Yvo de Boer acknowledged that some mistakes were made in the 2007 report by the U.N.-affiliated Intergovernmental Panel on Climate Change but argued that the science behind global warming was robust and that the report itself was helping countries combat it.
The IPCC report warning that Himalayan glaciers could be gone by 2035 turned out to be off by hundreds of years. The error led to sharp criticism of the panel by scientists and skeptics who believe global warming theories are alarmist.
De Boer, who is on a visit to India, told journalists that the IPCC did not carry out any research itself, but reviewed the entire spectrum of international scientific analysis and provided conclusions that decision-makers could use.
The report warned that global temperatures were rising, and urged urgent steps by countries to cut carbon dioxide emissions.
The report said that global warming could result in 75 million to 250 million people in Africa suffering water shortages by 2020 and residents of Asia's large cities facing a greater risk of river and coastal flooding.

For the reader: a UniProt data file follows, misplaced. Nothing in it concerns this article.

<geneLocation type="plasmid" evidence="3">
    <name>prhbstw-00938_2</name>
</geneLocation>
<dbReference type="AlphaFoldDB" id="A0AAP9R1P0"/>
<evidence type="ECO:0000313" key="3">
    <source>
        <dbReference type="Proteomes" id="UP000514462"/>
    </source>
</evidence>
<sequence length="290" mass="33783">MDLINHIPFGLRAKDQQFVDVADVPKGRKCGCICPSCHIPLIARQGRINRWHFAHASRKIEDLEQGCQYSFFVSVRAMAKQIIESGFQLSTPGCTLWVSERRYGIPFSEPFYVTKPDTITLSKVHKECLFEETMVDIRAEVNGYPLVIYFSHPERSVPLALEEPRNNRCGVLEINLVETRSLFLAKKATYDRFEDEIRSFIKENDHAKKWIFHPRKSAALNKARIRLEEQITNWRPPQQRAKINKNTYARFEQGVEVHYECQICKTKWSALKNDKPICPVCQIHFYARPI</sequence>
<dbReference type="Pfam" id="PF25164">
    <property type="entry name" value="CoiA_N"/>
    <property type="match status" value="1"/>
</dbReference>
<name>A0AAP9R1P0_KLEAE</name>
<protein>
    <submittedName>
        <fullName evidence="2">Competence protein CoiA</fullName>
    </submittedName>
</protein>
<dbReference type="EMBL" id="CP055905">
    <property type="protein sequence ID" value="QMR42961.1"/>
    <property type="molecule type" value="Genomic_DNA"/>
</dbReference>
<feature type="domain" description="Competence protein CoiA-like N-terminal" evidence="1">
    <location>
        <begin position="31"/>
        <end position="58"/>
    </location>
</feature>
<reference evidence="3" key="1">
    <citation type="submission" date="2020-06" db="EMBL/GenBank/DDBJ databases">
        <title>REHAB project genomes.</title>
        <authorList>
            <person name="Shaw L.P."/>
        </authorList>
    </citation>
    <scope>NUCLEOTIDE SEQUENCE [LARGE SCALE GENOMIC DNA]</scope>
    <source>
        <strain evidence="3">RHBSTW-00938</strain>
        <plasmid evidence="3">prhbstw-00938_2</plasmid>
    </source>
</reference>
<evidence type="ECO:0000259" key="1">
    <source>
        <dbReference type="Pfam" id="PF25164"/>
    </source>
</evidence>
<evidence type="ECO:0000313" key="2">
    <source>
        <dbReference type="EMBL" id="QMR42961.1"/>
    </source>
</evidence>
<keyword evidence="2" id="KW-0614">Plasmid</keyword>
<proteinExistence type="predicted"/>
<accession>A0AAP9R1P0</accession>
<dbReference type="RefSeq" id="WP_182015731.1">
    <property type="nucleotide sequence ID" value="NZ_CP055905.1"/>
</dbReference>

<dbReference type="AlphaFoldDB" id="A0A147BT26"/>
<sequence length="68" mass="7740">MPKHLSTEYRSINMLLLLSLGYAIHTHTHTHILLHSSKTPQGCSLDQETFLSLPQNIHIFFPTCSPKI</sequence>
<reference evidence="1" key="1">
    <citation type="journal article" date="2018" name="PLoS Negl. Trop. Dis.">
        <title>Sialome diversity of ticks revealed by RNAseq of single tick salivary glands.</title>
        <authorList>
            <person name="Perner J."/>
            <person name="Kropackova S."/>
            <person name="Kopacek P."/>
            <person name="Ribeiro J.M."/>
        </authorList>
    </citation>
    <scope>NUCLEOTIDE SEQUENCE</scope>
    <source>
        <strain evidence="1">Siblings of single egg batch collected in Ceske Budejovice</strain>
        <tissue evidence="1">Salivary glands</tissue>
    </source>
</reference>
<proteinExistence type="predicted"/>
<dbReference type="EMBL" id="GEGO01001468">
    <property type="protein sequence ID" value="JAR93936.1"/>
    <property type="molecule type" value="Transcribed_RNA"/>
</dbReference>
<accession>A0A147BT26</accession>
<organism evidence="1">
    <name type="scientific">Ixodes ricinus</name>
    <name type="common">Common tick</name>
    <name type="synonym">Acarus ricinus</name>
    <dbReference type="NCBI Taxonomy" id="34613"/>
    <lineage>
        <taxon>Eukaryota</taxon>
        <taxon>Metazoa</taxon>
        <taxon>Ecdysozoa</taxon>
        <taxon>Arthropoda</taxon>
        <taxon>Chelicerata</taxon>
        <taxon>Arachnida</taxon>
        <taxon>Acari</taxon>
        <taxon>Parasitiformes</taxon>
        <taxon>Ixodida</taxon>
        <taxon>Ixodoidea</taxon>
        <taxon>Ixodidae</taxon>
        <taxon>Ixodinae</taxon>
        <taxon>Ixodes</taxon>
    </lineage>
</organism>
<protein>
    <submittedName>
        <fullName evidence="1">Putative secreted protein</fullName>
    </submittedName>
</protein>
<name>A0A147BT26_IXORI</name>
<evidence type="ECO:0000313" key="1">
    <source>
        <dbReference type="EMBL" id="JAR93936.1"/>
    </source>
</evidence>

"Yes, some mistakes were made in relation to the pace of retreat of Himalayan glaciers, but the rest of the science remains robust and is underpinning political decision-making and policymaking in a very, very solid way," he said.
De Boer said the motivation behind some of the criticism, including calls for panel chairman Rajendra Pachauri to resign, may have emanated from companies that feel threatened as governments enforce cleaner but more expensive technologies to slow down or cut global warming.
"As governments become more serious about addressing climate change, the companies that feel threatened by ambitious action to address climate change are becoming more and more concerned," he said.
Although no binding agreement was reached on emissions cuts, De Boer hailed the recent Copenhagen change talks as proof of the political will being shown by major nations like the United States, China, India, Brazil, Germany and France to tackle global warming and the commitment by developed countries to provide billions of dollars to help poor countries adapt to climate change.
"The political significance of it (Copenhagen) was huge," he said.